The lake itself is in a part of Wisconsin that features many lakes. Wisconsin Route 17 runs to the west of the lake, providing access to other roads that lead directly to Indian Lake’s shores.

From east to west, Indian Lake is about 1.1 miles wide. The lake is about 4,800 feet from north to south. This is a moderately sized body of water in which people can catch all kinds of fish.

Finding this lake on a map can be difficult. After all, so many other lakes are right near this one, including Sugar Camp Lake. Indian Lake and Sugar Camp Lake are separated by only 500 feet of land at some points. In any case, the map above provides the exact location of this lake. That way, anglers can try their luck at landing the largest smallmouth bass ever caught in Wisconsin.  

Other Fish Living in Indian Lake

Indian Lake is not a very large lake, and it’s not often listed among the best lakes for fishing in Wisconsin. However, it is renowned for producing the largest smallmouth bass ever caught in Wisconsin. People who want to try their hand at catching a new record-setting smallmouth bass may try to fish at the lake.

While anglers are vying for new smallmouth bass, they may just find themselves catching other fish as well. Some of the other fish that people can catch at Indian Lake are:

  • Muskellunge
  • Largemouth bass
  • Black crappie
  • Walleye
  • Bluegill
  • Northern pike
  • Pumpkinseed
  • Yellow perch

The lake has plenty of different fish for anglers to pursue. So, while looking for a smallmouth bass, fishers might just catch something else along the way.

Comparing Wisconsin’s Record to the All-Time Record

Smallmouth Bass

The largest smallmouth bass of all time was 11 pounds 15 ounces.

©K Steve Cope/Shutterstock.com

Wisconsin’s largest smallmouth bass of all time was 9 pounds 1 ounce. Was that the largest of all time, though? No, it was not. According to Game and Fish Magazine the largest smallmouth bass of all time was 11 pounds 15 ounces. This fish was almost three pounds heavier than the one pulled from Indian Lake in Wisconsin.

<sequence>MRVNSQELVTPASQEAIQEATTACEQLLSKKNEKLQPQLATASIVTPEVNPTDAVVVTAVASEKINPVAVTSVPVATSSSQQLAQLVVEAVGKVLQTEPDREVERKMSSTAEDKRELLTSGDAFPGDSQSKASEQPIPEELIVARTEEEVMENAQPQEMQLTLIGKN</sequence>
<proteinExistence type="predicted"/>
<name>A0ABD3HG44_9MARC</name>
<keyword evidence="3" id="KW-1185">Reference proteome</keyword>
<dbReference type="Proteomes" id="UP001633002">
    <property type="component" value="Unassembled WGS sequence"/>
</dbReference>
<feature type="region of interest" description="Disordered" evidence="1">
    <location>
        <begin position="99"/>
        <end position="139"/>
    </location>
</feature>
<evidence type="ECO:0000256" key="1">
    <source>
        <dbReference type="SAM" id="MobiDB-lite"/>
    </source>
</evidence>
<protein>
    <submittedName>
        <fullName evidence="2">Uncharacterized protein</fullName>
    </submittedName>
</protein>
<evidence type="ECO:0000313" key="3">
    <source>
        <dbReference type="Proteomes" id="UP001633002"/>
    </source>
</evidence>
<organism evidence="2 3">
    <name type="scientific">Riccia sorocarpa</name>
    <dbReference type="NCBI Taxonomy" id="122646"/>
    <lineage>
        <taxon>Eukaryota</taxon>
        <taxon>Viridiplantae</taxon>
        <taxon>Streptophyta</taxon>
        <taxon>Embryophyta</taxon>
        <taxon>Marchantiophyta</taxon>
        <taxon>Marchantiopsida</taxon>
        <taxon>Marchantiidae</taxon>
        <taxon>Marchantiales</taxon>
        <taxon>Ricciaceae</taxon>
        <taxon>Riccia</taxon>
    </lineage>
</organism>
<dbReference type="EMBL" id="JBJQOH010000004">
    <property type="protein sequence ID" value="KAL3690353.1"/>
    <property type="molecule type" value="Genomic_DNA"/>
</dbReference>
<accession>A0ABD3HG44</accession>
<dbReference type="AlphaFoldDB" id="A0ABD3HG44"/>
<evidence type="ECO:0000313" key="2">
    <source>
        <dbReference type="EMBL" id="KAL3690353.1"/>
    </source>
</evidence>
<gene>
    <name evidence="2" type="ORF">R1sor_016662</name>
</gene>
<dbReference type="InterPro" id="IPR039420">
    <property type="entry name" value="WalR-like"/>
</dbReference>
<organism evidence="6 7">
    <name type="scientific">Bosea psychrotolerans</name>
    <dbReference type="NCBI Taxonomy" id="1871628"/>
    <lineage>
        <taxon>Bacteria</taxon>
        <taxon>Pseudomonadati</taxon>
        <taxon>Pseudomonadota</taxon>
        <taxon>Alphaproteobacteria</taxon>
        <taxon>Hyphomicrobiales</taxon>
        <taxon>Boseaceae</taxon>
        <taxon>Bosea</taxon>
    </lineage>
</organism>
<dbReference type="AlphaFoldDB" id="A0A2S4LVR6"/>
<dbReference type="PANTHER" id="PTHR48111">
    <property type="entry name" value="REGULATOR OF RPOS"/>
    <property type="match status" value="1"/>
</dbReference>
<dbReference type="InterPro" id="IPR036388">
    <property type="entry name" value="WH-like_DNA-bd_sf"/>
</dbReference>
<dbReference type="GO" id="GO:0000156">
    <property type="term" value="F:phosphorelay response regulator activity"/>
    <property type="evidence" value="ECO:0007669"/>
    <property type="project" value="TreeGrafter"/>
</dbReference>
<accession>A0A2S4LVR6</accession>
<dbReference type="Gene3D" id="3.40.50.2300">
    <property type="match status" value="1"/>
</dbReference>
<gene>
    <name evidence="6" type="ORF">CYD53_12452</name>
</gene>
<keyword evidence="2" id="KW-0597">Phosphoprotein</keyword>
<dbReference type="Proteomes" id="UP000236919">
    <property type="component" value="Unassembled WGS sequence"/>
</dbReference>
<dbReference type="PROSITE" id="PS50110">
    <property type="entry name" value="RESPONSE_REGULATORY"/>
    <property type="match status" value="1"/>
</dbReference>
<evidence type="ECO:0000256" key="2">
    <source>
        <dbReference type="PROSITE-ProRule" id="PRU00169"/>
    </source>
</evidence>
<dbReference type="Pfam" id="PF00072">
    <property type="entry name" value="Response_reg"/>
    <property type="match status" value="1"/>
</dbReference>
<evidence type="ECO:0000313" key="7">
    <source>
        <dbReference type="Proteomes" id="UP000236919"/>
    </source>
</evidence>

David Hayes captured the fish in Dale Hollow Reservoir in Tennessee. He set the record on July 9, 1955. The Dale Hollow Reservoir is famous for the massive smallmouth bass that live in its waters. Anglers have caught several other smallmouth bass weighing over 10 pounds in that same reservoir.  

All in all, the largest smallmouth bass ever caught in Wisconsin was quite large for the species, but it was not the biggest of all time. Unfortunately, records do not exist to show the length of the fish. Since many of the records for smallmouth bass are close together in weight, a new record can emerge and beat out the former one by a small margin. We’ll have to wait and see if someone gets lucky enough to catch a larger, heavier specimen.


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About the Author

Kyle Glatz is a writer at A-Z-Animals where his primary focus is on geography and mammals. Kyle has been writing for researching and writing about animals and numerous other topics for 10 years, and he holds a Bachelor's Degree in English and Education from Rowan University. A resident of New Jersey, Kyle enjoys reading, writing, and playing video games.